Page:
3/05/2012

Novel Content-Management Software: yWriter5



A writer friend recently told me about yWriter5, which is software that helps you organize your novel.

I was dubious at first. The "Cadillac" for this type of software is Scrivener, made for Mac users, which left me out. Then Liquid Story Binder was created for windows users, which I bought.

I was never happy with Liquid Story Binder. You can do untold numbers of things with it, including storyboarding and mind mapping and so on, but the software is not intuitive. Even when you've learned how to use it, the resulting products (storyboards, mindmaps) are terribly klunky looking, and moving information around is not easy.

I stopped using it and fell back on my own rather frustrating methods. I've always created my own storyboards in Microsoft Publisher, but that is time-consuming. You can move things around, but in a less-than-ideal way.

So when my friend got excited about yWriter5, I was not at all sure I wanted to spend time learning yet another piece of software that might have a steep learning curve and, in the end, be unsatisfying.

It took me three weeks to finally download yWriter5. I was learning four other pieces of software during those three weeks, one of which is mind-blowingly incredible and has a steep but totally worthwhile learning curve, and is for another post. Once I had finished playing with the other new pieces of software, I downloaded yWriter5 and discovered ...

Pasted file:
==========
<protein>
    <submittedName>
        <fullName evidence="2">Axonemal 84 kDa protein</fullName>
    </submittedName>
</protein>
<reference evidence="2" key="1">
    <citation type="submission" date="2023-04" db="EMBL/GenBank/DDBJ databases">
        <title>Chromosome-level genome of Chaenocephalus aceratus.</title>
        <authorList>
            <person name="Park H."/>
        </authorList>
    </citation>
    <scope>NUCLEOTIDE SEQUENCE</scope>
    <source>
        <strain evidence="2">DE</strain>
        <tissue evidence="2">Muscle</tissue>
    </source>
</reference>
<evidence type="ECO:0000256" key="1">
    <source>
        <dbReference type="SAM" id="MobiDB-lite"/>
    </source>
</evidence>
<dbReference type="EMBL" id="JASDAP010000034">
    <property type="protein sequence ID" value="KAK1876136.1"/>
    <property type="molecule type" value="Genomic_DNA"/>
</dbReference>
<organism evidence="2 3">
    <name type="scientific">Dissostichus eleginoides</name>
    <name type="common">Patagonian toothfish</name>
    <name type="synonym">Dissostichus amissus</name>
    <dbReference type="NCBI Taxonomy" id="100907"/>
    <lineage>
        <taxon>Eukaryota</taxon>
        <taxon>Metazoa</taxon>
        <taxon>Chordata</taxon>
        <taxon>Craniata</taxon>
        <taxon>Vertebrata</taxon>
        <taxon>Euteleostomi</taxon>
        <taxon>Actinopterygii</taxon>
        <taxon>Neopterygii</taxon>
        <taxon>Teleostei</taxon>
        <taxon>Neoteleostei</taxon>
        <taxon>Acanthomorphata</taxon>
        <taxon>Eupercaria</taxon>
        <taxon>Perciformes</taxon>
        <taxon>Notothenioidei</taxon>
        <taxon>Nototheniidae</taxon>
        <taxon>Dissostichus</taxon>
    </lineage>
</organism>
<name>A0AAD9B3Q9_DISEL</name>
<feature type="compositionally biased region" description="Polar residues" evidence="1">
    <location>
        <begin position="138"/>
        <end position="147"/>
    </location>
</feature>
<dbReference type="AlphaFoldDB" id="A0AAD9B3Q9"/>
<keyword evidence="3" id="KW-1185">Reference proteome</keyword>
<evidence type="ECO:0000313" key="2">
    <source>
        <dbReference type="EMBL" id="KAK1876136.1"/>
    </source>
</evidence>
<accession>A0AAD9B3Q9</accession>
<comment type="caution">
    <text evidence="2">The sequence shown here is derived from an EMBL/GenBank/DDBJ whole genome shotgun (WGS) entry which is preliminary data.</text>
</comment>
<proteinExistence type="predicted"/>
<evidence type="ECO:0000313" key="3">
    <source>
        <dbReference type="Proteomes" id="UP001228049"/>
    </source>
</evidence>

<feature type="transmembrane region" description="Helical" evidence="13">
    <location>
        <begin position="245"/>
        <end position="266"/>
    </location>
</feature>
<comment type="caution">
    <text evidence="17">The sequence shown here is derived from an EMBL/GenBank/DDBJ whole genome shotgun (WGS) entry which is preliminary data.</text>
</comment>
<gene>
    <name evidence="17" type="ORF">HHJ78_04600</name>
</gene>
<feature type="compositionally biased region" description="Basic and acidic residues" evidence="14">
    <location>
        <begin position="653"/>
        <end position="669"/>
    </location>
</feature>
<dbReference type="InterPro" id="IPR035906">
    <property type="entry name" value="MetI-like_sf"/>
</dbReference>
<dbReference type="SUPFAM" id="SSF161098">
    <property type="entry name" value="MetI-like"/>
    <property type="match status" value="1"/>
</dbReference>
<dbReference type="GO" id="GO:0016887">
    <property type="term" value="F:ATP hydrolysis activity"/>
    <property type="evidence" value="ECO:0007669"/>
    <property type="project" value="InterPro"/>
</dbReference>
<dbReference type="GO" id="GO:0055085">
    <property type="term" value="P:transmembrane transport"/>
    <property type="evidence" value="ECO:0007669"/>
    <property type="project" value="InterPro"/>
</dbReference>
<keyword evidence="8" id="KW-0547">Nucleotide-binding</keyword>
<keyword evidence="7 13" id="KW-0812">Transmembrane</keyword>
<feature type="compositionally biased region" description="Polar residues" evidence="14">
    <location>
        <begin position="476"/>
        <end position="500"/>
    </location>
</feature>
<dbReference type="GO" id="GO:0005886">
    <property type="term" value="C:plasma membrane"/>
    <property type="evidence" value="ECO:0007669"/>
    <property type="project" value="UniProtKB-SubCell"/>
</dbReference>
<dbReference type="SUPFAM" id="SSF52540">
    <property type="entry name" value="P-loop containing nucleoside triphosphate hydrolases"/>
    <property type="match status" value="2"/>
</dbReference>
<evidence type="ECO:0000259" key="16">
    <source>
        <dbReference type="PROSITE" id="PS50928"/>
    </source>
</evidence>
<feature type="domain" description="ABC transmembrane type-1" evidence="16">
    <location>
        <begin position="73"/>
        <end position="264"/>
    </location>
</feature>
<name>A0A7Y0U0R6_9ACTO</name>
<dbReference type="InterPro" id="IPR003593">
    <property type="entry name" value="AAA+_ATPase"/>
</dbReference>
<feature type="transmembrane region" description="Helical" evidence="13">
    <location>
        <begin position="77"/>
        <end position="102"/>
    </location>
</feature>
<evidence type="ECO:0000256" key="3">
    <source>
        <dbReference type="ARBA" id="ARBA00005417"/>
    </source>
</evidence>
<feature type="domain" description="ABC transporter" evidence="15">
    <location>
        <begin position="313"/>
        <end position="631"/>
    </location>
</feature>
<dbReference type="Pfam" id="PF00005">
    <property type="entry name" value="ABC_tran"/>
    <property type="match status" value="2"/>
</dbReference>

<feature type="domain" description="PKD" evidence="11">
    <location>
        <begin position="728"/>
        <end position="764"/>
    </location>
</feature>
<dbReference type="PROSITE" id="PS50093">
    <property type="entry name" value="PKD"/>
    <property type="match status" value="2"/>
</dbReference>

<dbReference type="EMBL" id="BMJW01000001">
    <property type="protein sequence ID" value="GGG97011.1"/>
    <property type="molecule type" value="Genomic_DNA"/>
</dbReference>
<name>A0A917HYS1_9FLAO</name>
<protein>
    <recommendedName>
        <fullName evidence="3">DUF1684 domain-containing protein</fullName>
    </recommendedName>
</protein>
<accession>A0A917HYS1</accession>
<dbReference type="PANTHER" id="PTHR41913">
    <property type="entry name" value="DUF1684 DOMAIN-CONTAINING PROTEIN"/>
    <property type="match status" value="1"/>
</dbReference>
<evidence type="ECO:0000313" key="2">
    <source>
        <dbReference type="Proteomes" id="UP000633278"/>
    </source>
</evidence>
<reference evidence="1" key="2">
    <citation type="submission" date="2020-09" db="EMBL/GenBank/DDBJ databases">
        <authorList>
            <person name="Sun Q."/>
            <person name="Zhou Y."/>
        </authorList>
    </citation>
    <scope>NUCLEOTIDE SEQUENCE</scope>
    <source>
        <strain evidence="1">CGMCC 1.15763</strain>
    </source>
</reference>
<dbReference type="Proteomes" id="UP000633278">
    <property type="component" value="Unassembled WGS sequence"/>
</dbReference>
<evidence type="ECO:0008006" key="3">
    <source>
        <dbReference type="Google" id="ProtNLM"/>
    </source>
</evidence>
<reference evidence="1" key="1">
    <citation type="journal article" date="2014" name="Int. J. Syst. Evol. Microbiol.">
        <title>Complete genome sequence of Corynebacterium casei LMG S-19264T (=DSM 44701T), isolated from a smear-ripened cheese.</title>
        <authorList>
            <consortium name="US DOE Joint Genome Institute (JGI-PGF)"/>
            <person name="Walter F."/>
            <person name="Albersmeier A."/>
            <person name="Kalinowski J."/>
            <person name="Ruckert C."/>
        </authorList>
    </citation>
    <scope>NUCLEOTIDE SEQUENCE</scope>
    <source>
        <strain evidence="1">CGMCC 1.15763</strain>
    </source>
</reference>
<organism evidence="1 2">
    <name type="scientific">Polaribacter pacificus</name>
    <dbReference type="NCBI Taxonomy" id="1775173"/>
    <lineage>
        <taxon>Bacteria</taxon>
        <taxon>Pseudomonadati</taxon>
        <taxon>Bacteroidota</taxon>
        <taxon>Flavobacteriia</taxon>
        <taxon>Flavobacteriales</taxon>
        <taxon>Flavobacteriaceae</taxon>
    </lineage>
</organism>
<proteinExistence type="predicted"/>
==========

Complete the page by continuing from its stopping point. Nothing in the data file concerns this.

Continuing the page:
It is totally intuitive, with almost no learning curve, and is everything I could hope for in content-management software. It was developed by Simon Haynes who has twenty-five years computer programming experience, and is also a multi-published author. His website is full of useful information about the craft of writing, and worth taking a look at. (I've included a link to his website at the bottom of this post.) 


Some of the things I love about yWriter5:

  • It keeps track of word count of individual scenes, chapters and overall project. 
  • There is a place for scene notes and notes about locations and the characters. If you're in chapter 10 and you can't remember the color of a particular character's eyes--just pull up that character's notes. 
  • It will save all versions of your scenes in a neat little package that you can grab whenever you want to look at it. One of my big problems is that I may have re-written a scene 10 times, adding and removing information each time. Then I get to the 11th revision and I realize I need some information that was in one of the earlier versions. It still exists; I never destroy my drafts, but which draft was it? It would take me countless hours to sift back through hundreds of files to find the information. 
  • There is a screen where you can keep track of the scene conflict in a few words. Or if what you wrote was a scene-sequel, it allows you to note the character's decision that will create the next scene's goal.
  • You can set it up to keep track of a daily word quota and project deadline. It will show you how  well you are keeping up with your daily output in order to finish on time. 
  • The notes field can be used, if you wish, to summarize the scene in a sentence or two. If used in this way, yWriter5 will then generate a synopsis based on the scene summaries. (How cool is that.)
  • The storyboard works very well. It looks nice and the scene cards are easily movable. 
  • You can also, very easily, re-order scenes within chapters and chapters within the entire project. 

Even more good news? It's free, however once you've tried it, you will probably like it so much that you will want to give Simon Haynes a donation for creating such a lovely piece of content-management software.

4 comments:

  1. Thanks so much for this review, and for pointing me at ywriter. I've been using FastPencil, which is great but has nowhere near as many features as this.

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